Is there feline influenza?
The term “influenza” refers specifically to illness caused by an influenza virus from the orthomyxovirus family. There is no actual influenza virus that’s specific to cats, so there isn’t any such thing as feline influenza. However, one strain of canine influenza, H3N2, has been reported to infect cats in Asia. Closer to home, a number of cats in an Indiana shelter were infected with the H3N2 strain of canine influenza, and at that time it was discovered that this virus could spread from cat to cat.
The “cat flu” that we vaccinate cats against technically isn’t influenza because it’s not caused by an influenza virus. It’s usually associated with two other viruses, feline rhinotracheitis virus and feline calicivirus. Symptoms include runny eyes and nose, fever and loss of appetite. These viruses spread readily between cats so vaccination is important to keep your cat healthy.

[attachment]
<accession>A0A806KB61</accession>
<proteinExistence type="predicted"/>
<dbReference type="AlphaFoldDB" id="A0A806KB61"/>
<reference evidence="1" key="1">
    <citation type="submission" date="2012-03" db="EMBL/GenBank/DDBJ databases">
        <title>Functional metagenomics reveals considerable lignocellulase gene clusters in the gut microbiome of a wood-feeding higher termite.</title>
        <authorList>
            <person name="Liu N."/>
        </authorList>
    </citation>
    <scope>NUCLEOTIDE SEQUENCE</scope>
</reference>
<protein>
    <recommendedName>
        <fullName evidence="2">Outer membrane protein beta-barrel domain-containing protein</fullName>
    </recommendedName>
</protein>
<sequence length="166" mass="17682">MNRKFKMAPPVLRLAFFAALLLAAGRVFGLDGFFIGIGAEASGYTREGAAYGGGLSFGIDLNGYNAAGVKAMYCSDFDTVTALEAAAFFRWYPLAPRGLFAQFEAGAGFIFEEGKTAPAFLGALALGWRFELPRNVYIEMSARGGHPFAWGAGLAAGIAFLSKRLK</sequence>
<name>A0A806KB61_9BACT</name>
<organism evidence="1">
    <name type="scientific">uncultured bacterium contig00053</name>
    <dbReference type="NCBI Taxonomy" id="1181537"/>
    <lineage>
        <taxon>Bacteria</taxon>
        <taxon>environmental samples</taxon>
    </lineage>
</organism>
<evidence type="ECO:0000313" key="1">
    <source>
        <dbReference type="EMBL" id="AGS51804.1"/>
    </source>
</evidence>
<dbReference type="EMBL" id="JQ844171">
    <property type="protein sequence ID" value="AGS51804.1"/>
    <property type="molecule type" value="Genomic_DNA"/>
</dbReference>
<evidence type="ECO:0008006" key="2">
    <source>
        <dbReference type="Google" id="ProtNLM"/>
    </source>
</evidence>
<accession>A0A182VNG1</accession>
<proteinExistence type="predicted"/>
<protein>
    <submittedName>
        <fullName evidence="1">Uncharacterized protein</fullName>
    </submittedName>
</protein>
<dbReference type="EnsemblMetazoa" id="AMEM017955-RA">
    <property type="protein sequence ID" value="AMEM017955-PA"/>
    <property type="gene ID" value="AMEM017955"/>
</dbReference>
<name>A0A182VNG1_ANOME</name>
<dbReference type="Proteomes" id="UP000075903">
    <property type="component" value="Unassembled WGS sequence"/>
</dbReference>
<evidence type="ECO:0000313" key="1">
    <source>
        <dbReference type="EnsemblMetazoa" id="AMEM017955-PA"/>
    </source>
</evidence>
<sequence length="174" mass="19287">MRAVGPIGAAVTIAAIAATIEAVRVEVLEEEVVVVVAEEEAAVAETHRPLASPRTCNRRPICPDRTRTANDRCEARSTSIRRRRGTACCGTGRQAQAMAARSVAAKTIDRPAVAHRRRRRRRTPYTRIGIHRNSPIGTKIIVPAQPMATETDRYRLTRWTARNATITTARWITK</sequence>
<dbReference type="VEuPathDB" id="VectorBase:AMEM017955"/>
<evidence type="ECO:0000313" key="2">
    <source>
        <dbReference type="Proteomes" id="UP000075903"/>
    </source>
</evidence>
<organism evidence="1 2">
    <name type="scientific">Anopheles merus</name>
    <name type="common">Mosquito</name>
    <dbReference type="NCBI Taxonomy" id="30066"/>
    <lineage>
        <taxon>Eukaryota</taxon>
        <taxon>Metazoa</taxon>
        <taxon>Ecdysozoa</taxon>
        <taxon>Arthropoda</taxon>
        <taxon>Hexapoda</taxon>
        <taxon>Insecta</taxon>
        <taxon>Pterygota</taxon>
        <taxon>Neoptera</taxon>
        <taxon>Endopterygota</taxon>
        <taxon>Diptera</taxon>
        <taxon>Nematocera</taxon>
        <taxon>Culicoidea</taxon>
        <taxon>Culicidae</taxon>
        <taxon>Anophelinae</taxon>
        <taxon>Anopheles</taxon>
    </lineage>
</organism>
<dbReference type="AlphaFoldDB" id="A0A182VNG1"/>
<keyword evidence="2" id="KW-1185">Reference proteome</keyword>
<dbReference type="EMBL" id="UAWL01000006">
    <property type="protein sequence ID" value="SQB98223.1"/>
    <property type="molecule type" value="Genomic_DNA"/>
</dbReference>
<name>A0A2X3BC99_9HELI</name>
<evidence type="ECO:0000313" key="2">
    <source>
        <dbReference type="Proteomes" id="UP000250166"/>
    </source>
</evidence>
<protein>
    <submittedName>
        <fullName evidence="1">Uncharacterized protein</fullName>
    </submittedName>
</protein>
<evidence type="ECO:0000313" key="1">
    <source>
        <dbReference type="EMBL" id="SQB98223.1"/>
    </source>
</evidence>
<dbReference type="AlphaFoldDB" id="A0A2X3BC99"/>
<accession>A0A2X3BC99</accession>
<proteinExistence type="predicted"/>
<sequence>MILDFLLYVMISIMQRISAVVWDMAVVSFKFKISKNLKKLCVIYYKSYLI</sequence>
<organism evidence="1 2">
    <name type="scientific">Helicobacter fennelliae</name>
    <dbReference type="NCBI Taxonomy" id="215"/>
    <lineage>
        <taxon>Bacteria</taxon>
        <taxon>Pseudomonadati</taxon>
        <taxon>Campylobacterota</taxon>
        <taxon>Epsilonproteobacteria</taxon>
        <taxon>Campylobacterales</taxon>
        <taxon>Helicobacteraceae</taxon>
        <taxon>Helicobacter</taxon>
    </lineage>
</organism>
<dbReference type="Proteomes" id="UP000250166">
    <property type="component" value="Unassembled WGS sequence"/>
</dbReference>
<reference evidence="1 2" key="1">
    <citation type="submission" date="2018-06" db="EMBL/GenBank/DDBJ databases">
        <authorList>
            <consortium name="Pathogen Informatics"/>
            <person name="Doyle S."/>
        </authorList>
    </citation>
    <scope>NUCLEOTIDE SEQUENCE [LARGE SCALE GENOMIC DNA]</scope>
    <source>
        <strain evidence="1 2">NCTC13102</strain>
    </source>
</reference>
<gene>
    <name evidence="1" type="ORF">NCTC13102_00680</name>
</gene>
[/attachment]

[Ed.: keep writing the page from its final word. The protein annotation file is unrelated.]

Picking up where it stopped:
| 04.28.16 @ 10:55
I had never heard of feline influenza until one of my cats was sneezing so much she couldn't walk so I took her to the vet and he diagnosed an upper respiratory infection. Within two days my other nine cats were sneezing, had dangerously high fevers, lethargy, goo running out of their eyes, nose, and mouth so much that it was keeping their chests wet, no appetite, and throwing up. I took two of them to the vet (the ones who seemed the worst), first calling to let them know that they were probably very contagious so they took us straight into a quarantine unit. He diagnosed cat influenza and all ten of them were sick for 10-14 days. I thought I was going to lose three of them because of raging fevers and dehydration. I don't know if it was a canine influenza that they contracted but they are inside cats and had not been exposed to any other animals. I do have a golden retriever who is also an inside baby and he did not catch it and also had not been exposed to any other animals. It was definitely a tough time. | 04.29.16 @ 05:34